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Pandemics Yesterday and Today

Pandemics Yesterday and Today

Image: Adobe Stock / DisobeyArt

Whether plague or Spanish flu - mouthguards, isolation, and quarantine have already been effective protective measures against the spreading of a pathogen in the past. Today, we have additional technical means at our disposal. Data on the occurrence of infections is collected daily, and the spreading of the infection in the population is recorded promptly. New technology is also used to extend protection. For example, contact tracing apps can indicate a risk encounter and facilitate the interruption of infection chains.

One of the major pandemics – the Spanish flu

Major pandemics of the past were the plague and cholera. There have been three plague pandemics in the history of Europe with several million victims. The bacterium Yersinia pestis causes fever, aching limbs, and bumps on the lymph nodes in humans, which is why this form of the disease is called bubonic plague. Today, bubonic plague can be treated with antibiotics. If the pathogen attacks the lungs, it leads to pneumonic plague and ultimately to death.

The Spanish flu also caused numerous deaths at the beginning of the last century. Between 1918 and 1920, an estimated 20 to 50 million people died from it, more than 400,000 of them in Germany. The virus caused coughing, high fever, and pneumonia. It probably originated in the USA and was brought to Europe by soldiers. The first reports appeared in Spain and gave the disease its name. Until today the origin of this zoonosis has not been clarified precisely. However, it is suspected that the pathogen derives from a bird flu virus.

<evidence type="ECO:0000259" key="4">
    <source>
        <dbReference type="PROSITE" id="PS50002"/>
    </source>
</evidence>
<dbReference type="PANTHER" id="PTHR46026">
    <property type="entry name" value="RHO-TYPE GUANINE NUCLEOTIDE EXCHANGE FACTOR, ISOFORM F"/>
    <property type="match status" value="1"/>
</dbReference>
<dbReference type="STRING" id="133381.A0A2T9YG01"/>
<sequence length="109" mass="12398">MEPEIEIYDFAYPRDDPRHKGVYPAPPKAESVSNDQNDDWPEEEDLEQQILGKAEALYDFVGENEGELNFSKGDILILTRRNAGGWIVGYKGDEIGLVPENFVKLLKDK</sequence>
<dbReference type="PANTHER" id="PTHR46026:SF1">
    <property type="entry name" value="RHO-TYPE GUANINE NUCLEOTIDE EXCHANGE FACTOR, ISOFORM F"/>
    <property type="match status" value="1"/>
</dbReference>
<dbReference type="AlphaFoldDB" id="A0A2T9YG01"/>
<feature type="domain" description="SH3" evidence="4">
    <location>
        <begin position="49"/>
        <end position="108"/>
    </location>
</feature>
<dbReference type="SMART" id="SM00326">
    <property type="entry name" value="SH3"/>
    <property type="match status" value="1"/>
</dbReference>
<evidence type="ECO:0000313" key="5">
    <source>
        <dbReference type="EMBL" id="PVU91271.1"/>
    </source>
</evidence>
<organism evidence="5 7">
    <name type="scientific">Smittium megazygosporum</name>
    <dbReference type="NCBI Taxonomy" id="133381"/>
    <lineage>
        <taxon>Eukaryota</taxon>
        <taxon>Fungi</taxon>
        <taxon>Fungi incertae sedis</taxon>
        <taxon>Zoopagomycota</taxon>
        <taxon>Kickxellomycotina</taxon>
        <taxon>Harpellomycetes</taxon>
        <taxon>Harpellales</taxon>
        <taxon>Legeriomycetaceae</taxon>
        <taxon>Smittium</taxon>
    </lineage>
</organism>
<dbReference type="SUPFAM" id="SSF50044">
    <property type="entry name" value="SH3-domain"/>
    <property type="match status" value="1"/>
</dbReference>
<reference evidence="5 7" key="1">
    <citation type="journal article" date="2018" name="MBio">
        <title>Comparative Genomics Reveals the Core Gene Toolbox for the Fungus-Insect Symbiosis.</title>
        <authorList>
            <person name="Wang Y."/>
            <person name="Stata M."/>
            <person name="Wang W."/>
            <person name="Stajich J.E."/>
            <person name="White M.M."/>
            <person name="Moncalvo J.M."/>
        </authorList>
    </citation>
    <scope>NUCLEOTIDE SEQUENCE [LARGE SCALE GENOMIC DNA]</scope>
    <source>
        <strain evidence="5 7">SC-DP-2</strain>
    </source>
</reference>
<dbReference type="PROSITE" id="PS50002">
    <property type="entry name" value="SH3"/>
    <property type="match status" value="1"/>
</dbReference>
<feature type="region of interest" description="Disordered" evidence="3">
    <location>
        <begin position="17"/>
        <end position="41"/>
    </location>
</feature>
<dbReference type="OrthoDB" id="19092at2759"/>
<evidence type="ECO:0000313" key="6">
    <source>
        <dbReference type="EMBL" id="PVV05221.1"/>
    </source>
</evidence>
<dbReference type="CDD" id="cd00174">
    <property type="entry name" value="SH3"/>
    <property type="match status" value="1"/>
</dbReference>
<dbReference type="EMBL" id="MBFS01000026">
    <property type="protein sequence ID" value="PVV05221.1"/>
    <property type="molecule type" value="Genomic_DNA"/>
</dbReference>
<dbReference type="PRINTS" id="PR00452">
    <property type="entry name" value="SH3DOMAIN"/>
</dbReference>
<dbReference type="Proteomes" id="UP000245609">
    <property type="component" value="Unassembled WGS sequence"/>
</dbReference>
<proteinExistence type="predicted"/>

Medical historian Alfons Labisch on the traces that pandemics leave behind: “There are behavioral changes and after-effects in society, art and literature.” (German, English translation below)

Historical measures and modern technology

Immediate measures against pathogens have hardly changed until today. During the plague in the middle of the 14th century, people already used cloths as mouthguards and vinegar water for disinfection. Italy sealed off entire cities and controlled goods and traffic. People with symptoms had to be quarantined for 14 days; the sick were isolated in plague houses. Entire cities were burned down to eradicate the pathogen. In early 2020, China isolated the city of Wuhan and the surrounding region for weeks to contain SARS-CoV-2, and public life was severely restricted for a certain period of time in many countries around the world.

The medical historian Alfons Labisch on immediate measures in the past and today: “Today the measures are scientifically proven.” (German, English translation below)

Medical historian Alfons Labisch on the containment of pandemics: “Reactions have always depended on time and culture.” (German, English translation below)

Today these traditional measures are supported by technical options. Infection counts and research results can be exchanged between countries much faster, people can be informed more easily, and so-called contact tracing apps can detect and interrupt infection chains more rapidly.

The world will probably continue to be confronted with pandemics in the future. However, there are ways to reduce the transmission of pathogens to humans and thus contain the spread of pandemics. In consideration of the One Health concept, such measures involve changing the way wild animals are treated and respecting their habitats. In addition, hygiene measures and health concepts for key regions and international travel are reasonable to prevent the rapid spread of a new pathogen around the globe.

Virologist Helga Rübsamen-Schaeff on future pandemics: “The world will always see pandemics. You also could see Corona coming.” (German, English translation below)

Thomas Mettenleiter, head of FLI, on the relationship between humans and animals: “We can reduce the contact points.” (German, English translation below)

Medical historian Alfons Labisch demands: “We must not allow pandemics to develop in the first place - under the condition of maximum freedom of movement.” (German, English translation below)

Medical historian Alfons Labisch says: “We have to do it like we did in the 19th century. Back then, it was mainly industrial and key regions that were rehabilitated.” (German, English translation below)



Caroline Wichmann

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